Dane County Immigration Coalition receives Vera Institute grant (copy)

The Dane County Immigration Coalition received a $100,000 grant Sept. 19 from the Vera Institute of Justice to help defend immigrants in danger of deportation. 

The Community Immigration Law Center in Madison says it's seeing positive results from the deportation defense work of lawyer Aissa Olivarez.

“Under this administration I didn't realize we would be so successful,” Olivarez said. “I didn’t realize that those cases that I prepared some of my families for the worst outcome would have the best outcome.”

And on Wednesday, CILC will announce it is hiring two additional immigration lawyers. That’s an important step toward CILC’s goal to establish a public defender system for immigrants facing deportation proceedings in Dane County, said Grant Sovern, an immigration attorney and president of the board at CILC.

CILC, a free immigration clinic, is celebrating its 10th anniversary Wednesday and released data on the deportation defense work it began in 2017.

In 2017, CILC and the Immigrant Justice Clinic at the University of Wisconsin-Madison received a $100,000 Safe Cities grant from The Vera Institute of Justice. The funds allowed CILC to hire Olivarez to provide pro-bono deportation defense.

Because deportation hearings are civil matters, those facing deportation aren’t entitled to public defenders. Vera advocates for taxpayer dollars to support legal representation for immigrants in danger of deportation, and their Safe Cities funding help set up such a system in Dane County, Olivarez said.

Prior to adopting such a public defender system, only 4% of immigrants facing deportation in a New York immigration court without a lawyer had a positive outcome. With free representation, that increased to an estimated 48%.

According to data released Wednesday, since the program started in September 2017, CILC and the IJC have represented 53 clients in Dane County, and they’ve seen even better results.

Of 11 completed cases, 64% have had a successful outcome, which means an individual was allowed to lawfully stay in the U.S, Sovern said.

Plus, over half of CILC and IJC’s detained clients were released from detention on bond. That makes a huge difference in an immigration case, Olivarez said.

If a detainee is not released on bond, the detainee will face a final decision in about 30 to 90 days. If they are released, Olivarez has two to three years to put together a strong defense.

Release on bond also means the immigrant can return to their family, continue working and seek rehabilitation if they were detained for a criminal issue, Olivarez said.

Lawyers are important because defendants may not understand the complicated legal process or be native English speakers, Olivarez said. Olivarez walks her clients through the whole process: This is where the judge is going to be sitting. This is where the government attorney is going to be sitting. These are the people who are going to be hearing your case.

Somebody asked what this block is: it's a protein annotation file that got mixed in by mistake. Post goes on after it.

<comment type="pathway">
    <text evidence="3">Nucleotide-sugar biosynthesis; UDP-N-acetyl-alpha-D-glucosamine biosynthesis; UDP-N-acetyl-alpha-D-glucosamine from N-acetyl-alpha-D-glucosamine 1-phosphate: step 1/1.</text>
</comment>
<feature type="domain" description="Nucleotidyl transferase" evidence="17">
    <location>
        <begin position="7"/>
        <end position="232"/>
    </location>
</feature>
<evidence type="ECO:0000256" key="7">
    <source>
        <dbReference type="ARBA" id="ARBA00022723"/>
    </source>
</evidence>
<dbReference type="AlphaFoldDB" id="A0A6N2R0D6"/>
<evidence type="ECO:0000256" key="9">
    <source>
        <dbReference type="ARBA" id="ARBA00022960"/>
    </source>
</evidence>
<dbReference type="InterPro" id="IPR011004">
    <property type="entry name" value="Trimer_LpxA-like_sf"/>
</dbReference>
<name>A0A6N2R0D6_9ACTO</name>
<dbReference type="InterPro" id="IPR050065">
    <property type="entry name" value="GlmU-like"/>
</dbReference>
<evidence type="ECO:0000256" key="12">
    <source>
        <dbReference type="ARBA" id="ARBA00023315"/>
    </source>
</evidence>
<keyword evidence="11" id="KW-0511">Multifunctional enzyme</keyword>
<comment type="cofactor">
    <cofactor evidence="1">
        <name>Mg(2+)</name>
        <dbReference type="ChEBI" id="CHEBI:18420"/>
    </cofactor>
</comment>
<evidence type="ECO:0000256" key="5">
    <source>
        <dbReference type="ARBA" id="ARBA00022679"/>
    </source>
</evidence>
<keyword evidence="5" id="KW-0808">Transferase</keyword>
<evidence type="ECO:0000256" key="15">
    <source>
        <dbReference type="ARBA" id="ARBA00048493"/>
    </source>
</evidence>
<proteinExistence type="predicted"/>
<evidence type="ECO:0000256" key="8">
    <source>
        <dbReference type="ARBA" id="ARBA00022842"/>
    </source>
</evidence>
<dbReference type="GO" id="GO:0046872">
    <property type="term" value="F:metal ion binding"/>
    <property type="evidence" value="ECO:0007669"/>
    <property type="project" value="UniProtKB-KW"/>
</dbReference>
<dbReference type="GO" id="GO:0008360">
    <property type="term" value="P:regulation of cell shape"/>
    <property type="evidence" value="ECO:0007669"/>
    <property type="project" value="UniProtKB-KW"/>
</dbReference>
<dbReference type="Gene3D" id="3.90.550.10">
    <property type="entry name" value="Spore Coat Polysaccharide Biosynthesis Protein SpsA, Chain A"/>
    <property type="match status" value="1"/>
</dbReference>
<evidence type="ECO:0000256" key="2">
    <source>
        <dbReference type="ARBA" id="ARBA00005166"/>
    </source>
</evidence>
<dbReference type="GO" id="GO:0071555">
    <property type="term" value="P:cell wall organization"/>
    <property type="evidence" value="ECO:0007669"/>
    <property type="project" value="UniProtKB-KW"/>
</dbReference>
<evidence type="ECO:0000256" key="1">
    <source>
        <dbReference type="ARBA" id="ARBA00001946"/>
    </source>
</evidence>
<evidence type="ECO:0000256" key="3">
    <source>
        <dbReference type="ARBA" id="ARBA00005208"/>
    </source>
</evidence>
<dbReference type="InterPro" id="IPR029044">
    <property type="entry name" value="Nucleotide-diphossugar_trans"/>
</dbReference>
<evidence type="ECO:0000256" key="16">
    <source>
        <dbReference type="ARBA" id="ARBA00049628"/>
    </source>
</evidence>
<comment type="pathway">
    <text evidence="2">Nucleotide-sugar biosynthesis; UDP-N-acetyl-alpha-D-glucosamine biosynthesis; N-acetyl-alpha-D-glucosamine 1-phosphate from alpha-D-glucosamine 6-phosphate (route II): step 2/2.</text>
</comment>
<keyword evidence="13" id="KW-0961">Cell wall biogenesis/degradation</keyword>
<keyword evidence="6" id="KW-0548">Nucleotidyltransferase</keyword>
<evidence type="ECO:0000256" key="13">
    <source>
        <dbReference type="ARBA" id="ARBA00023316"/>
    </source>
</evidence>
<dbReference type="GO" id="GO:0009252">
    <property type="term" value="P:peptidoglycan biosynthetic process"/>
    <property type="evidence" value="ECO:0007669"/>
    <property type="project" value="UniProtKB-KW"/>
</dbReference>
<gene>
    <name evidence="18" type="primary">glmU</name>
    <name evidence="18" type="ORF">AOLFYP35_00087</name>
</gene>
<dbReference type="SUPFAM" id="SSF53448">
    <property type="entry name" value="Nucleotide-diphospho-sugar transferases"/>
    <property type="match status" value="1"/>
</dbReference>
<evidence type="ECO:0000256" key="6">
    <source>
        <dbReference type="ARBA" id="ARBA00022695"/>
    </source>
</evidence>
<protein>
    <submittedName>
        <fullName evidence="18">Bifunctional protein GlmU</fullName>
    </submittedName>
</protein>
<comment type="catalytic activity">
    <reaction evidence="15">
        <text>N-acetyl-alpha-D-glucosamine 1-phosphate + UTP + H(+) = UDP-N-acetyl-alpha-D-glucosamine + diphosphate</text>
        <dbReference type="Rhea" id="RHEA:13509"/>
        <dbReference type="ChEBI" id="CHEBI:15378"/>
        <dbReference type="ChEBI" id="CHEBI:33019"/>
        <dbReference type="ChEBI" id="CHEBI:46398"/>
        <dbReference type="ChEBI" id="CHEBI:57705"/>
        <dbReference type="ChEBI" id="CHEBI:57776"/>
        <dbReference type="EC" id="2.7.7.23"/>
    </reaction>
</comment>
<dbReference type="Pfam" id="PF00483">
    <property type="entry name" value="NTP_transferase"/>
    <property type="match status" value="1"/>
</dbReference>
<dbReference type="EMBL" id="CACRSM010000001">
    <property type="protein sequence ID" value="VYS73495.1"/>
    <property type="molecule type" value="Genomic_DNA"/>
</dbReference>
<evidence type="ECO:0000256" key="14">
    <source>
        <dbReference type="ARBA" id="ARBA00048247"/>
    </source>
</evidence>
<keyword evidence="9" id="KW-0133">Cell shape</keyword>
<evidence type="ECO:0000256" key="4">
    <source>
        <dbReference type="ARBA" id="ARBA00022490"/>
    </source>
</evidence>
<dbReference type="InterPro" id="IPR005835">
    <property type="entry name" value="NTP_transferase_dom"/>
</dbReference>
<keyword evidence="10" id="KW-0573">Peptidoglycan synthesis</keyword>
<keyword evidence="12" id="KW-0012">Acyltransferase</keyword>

Court is an “adversarial situation,” she said.

“To go into that all alone, I think many people give up before they even start,” she said. “And some of them sign their deportation because they say, ‘I can’t afford a lawyer and I don't know what’s going on so what am I doing here? How am I going to fight this?’”

Ultimately, CILC wants to see a government-funded public defender model for the entire state of Wisconsin.

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“We want to make sure that we give a lot of time to each one of our clients,” Olivarez said. “If we aren’t efficient and we aren’t effective in our representation, (the consequence) is essentially permanent exile from the United States and separation from your family.”

With help from city and county funds, CILC is hiring an additional full-time and part-time lawyer to handle deportation defense.

Sovern believes these additional staff will put Madison close to fully implementing a public defender system.

“It’s so exciting that Madison is in on this,” he said.

Before coming to work for CILC, Olivarez worked with children detained at the border. That was difficult, but her job here working with adults isn’t easier. IJC and CILC’s clients lived in the U.S. for an average of eight years and had a collective 47 children living in Dane County.

“I see people in detention who worked at our local restaurants, who fixed our cars here in Madison, people who serve our food, people whose children are going to our schools. These are our community members,” she said. “These cases really hit home.”

CILC’s anniversary celebration fundraiser will be held Wednesday, June 12 from 5 to 7 p.m. at The Coopers Tavern, 20 W. Mifflin St.

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